I breathe in deeply, trying to remember the lessons about lying that my mother taught me years ago. I open my eyes, staring into the cop’s eyes.
He leans to the other person, whispering. I still hear it, “She fits the description, black hair, and blue eyes.”
“Katrina Hemlin?” he asks, directed to me this time.
I nod and the police continues, “You were friends with Calista Normf?” The name unleashes a flood of emotions, and I try to keep it in. Tears sting my eyes, I don’t bother to keep them hidden. Maybe the cops will let me go, most of them do hate emotional people...
“Tell me what happened at the mall first,” a female officer pushes the other one aside, and sits down on the table. So she’s the bad cop, I think.
“It was a normal Saturday,” I say, keeping my voice steady, “We would all go out together every weekend. And-”
The officer interrupts me, “All? Who else was there with you?”
“One other person, Kiet. Kiet Thani.” The cops scribbled something on their notepad. I glance at my watch. 9:09, I’ll be late for my English class.
The police follow my gaze, “We talked to your teachers, it’s fine if you miss a class or two. And tell us more.”
“Nothing really happened. We had lunch together, but it ended abruptly. Someone texted Calista, and she left apologizing to us,” I shrug. I followed her outside, and she called a taxi instead of taking her own car. And she hates taxis.
I don’t tell the police this, and they get up, “Thank you. And your friend, Kiet. Did he leave after?”
“No, we stayed behind after she left. Calista said she was feeling sick, so we didn’t walk her out,” I give them snippets of the truth, knowing it’s easier to lie that way. The officers whisper amongst themselves for a bit.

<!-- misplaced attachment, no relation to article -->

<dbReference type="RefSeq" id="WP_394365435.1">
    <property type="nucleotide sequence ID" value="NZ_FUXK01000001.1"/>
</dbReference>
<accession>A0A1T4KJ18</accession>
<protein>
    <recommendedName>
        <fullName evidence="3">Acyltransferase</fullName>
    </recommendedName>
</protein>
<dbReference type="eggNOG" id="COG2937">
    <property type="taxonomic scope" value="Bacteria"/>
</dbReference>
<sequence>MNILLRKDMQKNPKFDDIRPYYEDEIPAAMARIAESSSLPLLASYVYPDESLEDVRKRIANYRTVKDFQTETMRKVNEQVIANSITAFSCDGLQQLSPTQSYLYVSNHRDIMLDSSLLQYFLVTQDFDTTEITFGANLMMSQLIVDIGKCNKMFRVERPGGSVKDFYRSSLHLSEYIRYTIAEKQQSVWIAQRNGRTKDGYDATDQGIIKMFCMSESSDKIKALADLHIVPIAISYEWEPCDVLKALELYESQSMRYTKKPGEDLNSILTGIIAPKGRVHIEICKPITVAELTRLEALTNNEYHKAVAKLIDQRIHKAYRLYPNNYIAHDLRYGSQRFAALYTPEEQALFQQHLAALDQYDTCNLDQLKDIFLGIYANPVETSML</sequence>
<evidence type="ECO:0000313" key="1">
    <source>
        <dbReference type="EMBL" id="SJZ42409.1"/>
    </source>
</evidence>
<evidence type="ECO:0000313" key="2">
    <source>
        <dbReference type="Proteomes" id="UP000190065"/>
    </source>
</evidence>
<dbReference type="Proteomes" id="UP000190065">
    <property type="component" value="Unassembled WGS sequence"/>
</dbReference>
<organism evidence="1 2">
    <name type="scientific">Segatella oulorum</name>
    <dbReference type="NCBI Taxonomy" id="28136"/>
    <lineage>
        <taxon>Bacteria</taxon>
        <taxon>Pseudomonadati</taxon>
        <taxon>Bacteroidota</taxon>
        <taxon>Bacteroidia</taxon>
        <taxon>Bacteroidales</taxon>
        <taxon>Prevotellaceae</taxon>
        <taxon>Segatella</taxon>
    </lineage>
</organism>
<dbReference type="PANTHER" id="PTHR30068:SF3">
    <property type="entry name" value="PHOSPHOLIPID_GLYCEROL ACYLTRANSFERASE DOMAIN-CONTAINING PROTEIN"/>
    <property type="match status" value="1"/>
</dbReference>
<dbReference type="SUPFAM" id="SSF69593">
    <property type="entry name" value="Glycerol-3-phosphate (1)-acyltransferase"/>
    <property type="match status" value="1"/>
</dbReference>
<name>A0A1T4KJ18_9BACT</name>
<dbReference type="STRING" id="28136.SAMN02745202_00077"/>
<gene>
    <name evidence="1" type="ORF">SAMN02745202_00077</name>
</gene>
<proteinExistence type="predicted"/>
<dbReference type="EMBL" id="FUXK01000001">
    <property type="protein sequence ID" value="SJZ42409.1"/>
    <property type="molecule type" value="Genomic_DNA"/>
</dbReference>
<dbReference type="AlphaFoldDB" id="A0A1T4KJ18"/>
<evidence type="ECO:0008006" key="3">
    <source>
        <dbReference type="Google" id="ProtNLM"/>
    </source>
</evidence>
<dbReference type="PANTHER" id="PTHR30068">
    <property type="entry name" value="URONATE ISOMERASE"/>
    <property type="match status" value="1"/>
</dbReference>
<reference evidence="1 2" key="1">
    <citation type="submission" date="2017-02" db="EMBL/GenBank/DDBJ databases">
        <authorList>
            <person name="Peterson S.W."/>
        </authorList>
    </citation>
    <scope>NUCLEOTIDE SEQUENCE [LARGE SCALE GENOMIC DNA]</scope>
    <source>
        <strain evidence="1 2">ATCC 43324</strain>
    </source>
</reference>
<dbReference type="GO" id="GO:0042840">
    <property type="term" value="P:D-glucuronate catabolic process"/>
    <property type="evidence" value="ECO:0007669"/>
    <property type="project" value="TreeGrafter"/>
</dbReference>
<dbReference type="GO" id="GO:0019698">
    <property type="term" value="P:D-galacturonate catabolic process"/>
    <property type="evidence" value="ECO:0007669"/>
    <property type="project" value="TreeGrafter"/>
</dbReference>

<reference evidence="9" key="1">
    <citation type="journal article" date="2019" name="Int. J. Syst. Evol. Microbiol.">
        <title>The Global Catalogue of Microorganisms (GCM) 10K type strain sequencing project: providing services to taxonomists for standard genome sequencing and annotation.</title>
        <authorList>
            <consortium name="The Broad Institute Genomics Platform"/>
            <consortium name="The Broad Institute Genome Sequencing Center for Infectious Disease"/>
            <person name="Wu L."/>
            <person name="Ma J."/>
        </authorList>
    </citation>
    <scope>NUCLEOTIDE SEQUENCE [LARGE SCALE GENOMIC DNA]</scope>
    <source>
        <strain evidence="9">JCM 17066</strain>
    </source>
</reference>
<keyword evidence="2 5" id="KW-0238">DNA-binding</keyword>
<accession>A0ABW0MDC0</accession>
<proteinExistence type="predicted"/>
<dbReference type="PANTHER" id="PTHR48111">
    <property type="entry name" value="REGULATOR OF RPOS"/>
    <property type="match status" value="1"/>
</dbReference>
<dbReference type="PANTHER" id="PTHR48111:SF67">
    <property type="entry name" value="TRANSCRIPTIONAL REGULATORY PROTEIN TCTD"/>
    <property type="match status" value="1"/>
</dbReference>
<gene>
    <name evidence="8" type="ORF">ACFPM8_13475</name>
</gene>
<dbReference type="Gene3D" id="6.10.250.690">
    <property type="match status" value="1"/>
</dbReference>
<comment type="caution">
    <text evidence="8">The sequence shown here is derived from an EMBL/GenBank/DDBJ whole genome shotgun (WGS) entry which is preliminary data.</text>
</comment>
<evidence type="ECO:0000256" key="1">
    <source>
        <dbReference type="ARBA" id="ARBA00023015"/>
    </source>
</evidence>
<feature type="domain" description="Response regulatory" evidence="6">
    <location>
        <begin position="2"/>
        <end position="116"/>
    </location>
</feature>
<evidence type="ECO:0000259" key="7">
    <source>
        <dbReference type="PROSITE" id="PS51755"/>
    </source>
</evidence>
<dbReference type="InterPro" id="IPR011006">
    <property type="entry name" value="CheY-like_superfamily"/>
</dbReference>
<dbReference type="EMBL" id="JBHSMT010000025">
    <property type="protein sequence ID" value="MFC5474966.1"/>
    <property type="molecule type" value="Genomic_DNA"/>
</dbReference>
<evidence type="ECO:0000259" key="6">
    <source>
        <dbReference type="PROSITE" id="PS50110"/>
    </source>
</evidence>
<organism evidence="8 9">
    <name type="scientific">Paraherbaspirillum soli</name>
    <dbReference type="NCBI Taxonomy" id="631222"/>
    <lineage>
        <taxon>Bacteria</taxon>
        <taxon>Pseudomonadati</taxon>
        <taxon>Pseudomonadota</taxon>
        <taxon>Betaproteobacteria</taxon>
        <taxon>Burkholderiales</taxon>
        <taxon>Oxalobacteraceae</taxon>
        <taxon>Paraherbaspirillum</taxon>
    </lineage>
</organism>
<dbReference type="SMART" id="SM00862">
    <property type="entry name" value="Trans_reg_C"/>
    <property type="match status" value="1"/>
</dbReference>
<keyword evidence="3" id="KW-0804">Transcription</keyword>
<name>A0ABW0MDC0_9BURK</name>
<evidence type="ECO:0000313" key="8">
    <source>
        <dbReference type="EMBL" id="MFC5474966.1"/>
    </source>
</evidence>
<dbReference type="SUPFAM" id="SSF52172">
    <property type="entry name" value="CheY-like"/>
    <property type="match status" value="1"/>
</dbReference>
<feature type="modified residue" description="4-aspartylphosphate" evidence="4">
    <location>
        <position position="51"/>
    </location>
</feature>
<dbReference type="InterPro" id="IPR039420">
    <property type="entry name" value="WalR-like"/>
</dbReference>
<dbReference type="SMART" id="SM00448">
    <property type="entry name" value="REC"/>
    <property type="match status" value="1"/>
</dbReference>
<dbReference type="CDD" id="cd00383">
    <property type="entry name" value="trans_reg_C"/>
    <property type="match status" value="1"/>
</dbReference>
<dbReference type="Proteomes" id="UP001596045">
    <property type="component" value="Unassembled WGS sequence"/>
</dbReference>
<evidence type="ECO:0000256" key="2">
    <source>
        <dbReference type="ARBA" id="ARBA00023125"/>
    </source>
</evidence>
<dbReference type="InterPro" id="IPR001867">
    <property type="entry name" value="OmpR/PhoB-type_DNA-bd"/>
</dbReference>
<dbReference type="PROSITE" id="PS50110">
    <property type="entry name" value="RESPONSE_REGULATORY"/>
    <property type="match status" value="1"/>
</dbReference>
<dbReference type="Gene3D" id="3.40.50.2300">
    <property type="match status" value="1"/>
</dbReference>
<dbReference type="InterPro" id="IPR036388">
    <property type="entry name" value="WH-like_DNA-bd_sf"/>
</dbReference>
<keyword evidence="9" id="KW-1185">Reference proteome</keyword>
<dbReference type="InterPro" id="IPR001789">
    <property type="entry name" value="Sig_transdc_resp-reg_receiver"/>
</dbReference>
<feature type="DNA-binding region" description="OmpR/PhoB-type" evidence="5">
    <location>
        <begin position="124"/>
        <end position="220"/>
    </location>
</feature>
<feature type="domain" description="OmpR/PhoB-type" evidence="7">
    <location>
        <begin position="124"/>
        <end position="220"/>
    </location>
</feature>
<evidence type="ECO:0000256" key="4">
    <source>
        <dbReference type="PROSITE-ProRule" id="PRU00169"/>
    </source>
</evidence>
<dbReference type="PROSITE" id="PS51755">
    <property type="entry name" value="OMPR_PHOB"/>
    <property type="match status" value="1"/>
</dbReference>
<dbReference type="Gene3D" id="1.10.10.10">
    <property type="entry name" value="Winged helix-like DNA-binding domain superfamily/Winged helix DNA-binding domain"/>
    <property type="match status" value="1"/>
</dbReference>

They nod and walk out the door, leaving me alone in the principal’s office. 9:15. I pick up my backpack and rush to English, plopping into the seat beside Kiet.
“What happened?” He whispers, pulling his chair closer to mine. I take out an index card, scribbling that the officer’s questioned me.
It comes back into my lap in less than a second. What did you tell them?, is scrawled out in Kiet’s handwriting.
I told them Calista felt sick, and she left abruptly. I told them your name, too.
He pauses, waiting before passing it back to me.
Well, at least you kept her promise.
I fold up the note and tuck it into my pocket. At least…
Don’t tell the police about this! Promise me, her desperate voice echoes in my head. I told her to stop, I asked her why the police were going to be involved. She left instead of answering.
If I hadn’t told her to check the time, Calista wouldn’t have seen the text. She wouldn’t have left. And I wouldn't have to do it early.
Kiet notices, “Look, it’s not your fault the police are investigating. But I could’ve done a better job… Uh, I mean you did a great one too.”
I shake my head, and focus on our teacher. Mother told me I should drop out, telling me that 10th grade drama was too much to handle with my other duties.
I refused to listen, and look where it’s got me.
* * *
“Katrina! Where have you been? You’ve got mail,” Mother flicks an envelope at me, “You just have to injure this one, it’ll be easy. Your age too!”
I grunt, “I don’t feel like it today.”
Mother rolls her eyes, “Are you still grumpy about your friend? I told you, don’t make friends! Kiet is okay, he’s inside the-”
I stop her, “I’m going to the library.” Snatching the letter from her hands, I take my bike and pedal towards the park instead.
Thankfully, it’s empty. Walking into the gazebo, and I open the envelope, knowing that Mother will annoy me forever about this.
I take out the photo, ignoring the rest. It’s a boy about my age, like Mother said. Tousled blond hair and a smirk plastered on his face. This one looks harder to injure, at least harder to get to. I have to stage it as an accident, instead of using stealth.
Groaning, I find his school. Same as mine. That means, I could join one of his classes, and quit the next day.
“Kat!” I turn around as Kiet’s voice. Smiling, I stand up, walking to him.